Food labels: Clampdown on misuse of craft-linked terms
Words such as ‘farmhouse’ should not be slapped on factory ham, food companies told
The Food Safety Authority of Ireland guidelines say the term “artisan” must only be used to promote foods that are made “in limited quantities by skilled craftspeople”. File photograph: Bryan O’Brien/The Irish Times
Is the wanton use of words such as “artisan”, “farmhouse”, “traditional” and “natural” on food labels about to get the chop?
The Food Safety Authority of Ireland is clamping down on misleading use of the terms with the publication of new guidance.
The word “artisan” should not be used to make a product sound posh, while “farmhouse” should not be slapped on factory-processed ham.
Labelling legislation already carries penalties for misleading consumers, but the authority is giving the industry a chance to comply with the guidance before taking prosecutions.
A spokeswoman said food businesses had until December 2016 to ensure their labelling complied. After that, prosecutions would follow.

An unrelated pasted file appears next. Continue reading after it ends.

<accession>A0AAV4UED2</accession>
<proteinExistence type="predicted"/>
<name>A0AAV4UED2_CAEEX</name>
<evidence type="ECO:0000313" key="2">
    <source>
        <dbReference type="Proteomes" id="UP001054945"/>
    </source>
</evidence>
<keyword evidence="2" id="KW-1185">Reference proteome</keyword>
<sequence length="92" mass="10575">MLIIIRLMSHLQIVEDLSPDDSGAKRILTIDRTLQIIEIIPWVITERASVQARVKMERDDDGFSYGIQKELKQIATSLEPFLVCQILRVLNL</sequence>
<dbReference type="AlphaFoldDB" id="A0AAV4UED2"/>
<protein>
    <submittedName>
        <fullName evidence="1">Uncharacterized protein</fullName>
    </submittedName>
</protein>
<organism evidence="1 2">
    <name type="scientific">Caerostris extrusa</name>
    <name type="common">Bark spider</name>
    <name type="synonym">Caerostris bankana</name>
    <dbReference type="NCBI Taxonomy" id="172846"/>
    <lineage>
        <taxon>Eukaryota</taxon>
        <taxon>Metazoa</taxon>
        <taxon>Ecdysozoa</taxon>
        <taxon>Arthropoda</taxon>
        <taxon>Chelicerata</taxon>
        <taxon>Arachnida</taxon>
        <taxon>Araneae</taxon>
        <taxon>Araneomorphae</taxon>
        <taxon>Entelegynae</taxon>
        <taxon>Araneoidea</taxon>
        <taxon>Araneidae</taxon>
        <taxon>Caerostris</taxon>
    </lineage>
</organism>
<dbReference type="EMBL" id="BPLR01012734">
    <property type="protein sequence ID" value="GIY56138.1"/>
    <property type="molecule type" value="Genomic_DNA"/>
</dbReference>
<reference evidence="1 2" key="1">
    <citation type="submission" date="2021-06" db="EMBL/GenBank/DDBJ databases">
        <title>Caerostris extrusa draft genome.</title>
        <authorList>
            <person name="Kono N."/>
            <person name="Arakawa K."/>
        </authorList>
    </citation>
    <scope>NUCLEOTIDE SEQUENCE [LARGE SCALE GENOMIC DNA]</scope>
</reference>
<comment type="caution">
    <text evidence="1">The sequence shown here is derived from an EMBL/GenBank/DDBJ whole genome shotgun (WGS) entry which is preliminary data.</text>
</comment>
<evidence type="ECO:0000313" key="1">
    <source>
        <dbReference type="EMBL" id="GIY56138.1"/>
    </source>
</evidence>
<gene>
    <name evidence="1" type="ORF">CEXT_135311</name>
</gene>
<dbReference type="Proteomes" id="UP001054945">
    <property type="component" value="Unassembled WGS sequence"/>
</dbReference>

The guidelines say the term “artisan” must only be used on foods that are made “in limited quantities by skilled craftspeople”.
The processing method must not be fully mechanised and must follow a traditional method.
The food must be made in a micro-enterprise at a single location, while the key ingredients must be grown or produced locally where possible.
“Farmhouse” should only be used on food made by a micro-enterprise in a single location on a farm, with locally grown ingredients.
The guidelines make an exception for foods such as chunky vegetable soup, bread with a split and rounded crust and coarse paté because the use of “farmhouse” in their label is understood by consumers.
What of the much-abused term “traditional”?
The guidelines say this term should only be used for foods that have been made using an authentic recipe at least 30 years old, or a method of production at least 30 years old. “Natural” should only be used on a minimally processed food if it differs from other similar products.
The authority’s director of food science and standards Dr Wayne Anderson said the new guidance addressed concerns raised by genuine artisan producers who relied on these terms to differentiate their products from commercial foods.